The Coogee practice was followed by practices in Hammondville, Moorebank, Chipping Norton, Georges Hall, Fairfield, Liverpool, Macquarie Fields, Campbelltown and Eastlakes. This was the first time in Australia that a group practice had established multiple locations. Key medical practitioners were recruited for many of the sites, but Dr. Edelsten visited all sites in a gruelling work schedule, which commenced at 5.00 a.m. operating 6 days per week, and then would consult until midnight virtually 7 days per week (and these continue to be his working hours to the present day). Edelsten was informed by Government authorities that he was the busiest doctor in Australia.
Edelsten was appointed an Honorary Medical Officer at Liverpool District Hospital, Fairfield District Hospital, Bankstown District Hospital and Greenoaks Private Hospital. It has been estimated that Edelsten has delivered approximately 20,000 babies in his professional life.
Edelsten’s work as a country doctor equipped him to undertake a wide range of surgical procedures which was increasingly rare for a GP. Edelsten would regularly do Ts & As (Tonsils and Adenoids), Appendectomy, Laparoscopy, D & C (Dilatation & Curettage), Vasectomy, Circumcision and many other procedures.
In the early 1970s Edelsten changed pathology practices in Australia forever with the first commercial pathology laboratory – Preventicare. Until this time a GP would refer patients to a pathologist for pathology collection and testing. This was performed at the pathologist’s rooms.
In the Preventicare model, GPs would collect the specimens from the patient, couriers would then collect the specimens and they were then processed at a central laboratory. Results were provided to the referring GP via telecommunications using IBM’s "call 360" service.
Edelsten introduced the most modern pathology testing equipment for the first time in Australia, and this included a biochemistry analyser, which could process 12 different biochemical examinations in a very short time, at a fraction of the cost of existing equipment. This resulted in other pathologists being forced to duplicate the technology in order to compete.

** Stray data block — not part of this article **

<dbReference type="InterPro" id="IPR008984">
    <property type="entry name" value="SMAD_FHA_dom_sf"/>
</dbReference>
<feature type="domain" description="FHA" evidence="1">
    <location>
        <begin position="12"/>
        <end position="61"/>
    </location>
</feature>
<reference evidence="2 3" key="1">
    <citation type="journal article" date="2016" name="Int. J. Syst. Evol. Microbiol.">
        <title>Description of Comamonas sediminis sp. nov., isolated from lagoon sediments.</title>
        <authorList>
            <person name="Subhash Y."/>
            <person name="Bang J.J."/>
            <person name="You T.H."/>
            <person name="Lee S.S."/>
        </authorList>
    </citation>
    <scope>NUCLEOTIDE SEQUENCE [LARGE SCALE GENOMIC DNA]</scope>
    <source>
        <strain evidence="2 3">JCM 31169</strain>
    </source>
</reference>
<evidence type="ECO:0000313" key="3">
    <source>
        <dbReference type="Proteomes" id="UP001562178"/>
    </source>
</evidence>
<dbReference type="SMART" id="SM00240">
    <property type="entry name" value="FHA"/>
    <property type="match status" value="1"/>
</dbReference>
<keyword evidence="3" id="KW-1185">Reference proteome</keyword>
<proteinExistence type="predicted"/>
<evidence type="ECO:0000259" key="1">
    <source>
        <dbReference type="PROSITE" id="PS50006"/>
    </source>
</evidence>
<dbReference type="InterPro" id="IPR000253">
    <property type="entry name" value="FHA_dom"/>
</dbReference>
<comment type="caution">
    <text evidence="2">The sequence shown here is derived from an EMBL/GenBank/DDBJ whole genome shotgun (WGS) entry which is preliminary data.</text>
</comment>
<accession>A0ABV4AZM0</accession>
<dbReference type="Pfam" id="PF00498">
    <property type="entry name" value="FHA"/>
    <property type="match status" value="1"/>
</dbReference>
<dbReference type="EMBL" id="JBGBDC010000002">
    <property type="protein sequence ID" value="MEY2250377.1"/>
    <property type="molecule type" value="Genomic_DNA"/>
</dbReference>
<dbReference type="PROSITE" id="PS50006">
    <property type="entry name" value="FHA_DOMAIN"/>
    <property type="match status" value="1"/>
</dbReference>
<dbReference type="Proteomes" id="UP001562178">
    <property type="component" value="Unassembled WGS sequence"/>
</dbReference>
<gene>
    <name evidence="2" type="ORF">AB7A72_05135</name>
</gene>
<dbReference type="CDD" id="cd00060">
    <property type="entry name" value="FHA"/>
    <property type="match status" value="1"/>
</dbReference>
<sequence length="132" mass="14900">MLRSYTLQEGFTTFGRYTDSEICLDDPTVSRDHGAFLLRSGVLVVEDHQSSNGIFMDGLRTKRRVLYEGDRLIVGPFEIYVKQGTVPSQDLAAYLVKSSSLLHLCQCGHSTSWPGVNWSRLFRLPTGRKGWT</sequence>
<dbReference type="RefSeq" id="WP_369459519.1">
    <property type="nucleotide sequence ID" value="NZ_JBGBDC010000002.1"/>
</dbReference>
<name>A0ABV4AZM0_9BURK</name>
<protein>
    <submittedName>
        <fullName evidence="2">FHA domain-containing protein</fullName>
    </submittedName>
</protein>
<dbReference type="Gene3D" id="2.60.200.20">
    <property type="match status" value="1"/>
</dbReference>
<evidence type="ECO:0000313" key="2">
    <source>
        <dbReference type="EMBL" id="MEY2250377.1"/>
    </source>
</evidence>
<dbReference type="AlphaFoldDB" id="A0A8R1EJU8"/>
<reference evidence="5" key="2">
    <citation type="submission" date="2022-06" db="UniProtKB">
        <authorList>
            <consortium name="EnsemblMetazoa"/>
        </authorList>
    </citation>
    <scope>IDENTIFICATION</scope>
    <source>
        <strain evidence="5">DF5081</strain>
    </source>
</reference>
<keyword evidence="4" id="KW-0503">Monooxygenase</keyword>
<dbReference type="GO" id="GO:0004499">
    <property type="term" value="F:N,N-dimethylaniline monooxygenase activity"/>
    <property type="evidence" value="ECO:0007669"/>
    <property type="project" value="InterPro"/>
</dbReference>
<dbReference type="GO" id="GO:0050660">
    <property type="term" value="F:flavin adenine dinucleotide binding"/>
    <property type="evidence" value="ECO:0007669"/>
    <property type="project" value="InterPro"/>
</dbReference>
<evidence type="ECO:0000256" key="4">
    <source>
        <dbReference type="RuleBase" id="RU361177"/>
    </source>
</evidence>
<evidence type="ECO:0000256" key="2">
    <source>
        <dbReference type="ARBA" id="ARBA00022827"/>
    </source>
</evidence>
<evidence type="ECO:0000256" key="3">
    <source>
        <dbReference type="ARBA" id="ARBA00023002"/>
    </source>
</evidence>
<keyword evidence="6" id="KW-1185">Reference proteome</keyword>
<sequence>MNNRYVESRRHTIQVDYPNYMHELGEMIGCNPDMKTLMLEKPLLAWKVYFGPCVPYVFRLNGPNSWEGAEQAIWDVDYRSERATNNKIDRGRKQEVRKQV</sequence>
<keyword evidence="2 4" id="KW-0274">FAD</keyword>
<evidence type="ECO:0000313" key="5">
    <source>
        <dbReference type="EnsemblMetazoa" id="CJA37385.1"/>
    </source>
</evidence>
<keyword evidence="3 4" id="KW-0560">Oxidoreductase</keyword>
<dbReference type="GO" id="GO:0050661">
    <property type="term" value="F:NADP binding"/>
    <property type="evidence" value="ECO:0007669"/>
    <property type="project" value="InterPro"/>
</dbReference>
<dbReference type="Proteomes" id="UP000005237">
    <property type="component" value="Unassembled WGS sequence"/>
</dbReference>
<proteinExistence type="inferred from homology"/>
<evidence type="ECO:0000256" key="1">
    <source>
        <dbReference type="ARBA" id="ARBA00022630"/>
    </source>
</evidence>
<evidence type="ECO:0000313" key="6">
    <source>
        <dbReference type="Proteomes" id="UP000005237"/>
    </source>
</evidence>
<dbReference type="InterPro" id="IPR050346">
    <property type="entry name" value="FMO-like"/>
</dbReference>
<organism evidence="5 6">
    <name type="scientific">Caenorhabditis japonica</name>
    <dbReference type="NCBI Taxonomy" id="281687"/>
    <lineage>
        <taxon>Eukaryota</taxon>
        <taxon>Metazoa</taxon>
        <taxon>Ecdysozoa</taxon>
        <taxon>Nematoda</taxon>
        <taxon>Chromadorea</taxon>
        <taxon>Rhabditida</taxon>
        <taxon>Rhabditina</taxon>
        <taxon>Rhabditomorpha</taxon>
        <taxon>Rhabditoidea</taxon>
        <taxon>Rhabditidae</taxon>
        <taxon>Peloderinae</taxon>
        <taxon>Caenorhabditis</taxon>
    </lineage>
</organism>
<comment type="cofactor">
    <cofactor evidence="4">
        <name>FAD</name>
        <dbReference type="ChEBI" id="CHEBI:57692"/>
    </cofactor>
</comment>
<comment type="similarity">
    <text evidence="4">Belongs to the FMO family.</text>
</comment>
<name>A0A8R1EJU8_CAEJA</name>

This was the first time in Australia, and one of the first times in the world, that these pathology practices were introduced.
Preventicare expanded rapidly and was supported by leading medical practitioners of the day such as Professor Fred Hollows. The rapid expansion was funded by a merchant bank, Development Underwriting Limited (DUL), and a laboratory was set up in Melbourne in addition to the Sydney laboratory. Within months, hundreds of general practitioners and specialists had joined the network.
After a stock market downturn, DUL was unable to continue its funding and Preventicare was forced into provisional administration. After a brief period under provisional administration, Preventicare changed its name to “Morlea Pathology” and traded out of its difficulties, and out of debt. Within a short period Morlea became most successful.
Edelsten predicted that as a result of new technologies, the rebates under the government’s medical benefits scheme would be reduced significantly. Although this took several years, Edelsten decided to sell his interest in Morlea Pathology to his junior co-shareholder, Dr. Thomas Wenkart. Dr Wenkart changed the name of the company to Maquarie Health Care Group which went on to become one of the largest pathology companies in Australia. Dr Wenkart ran Maquarie for twenty years before selling to Mayne Health for $45 million.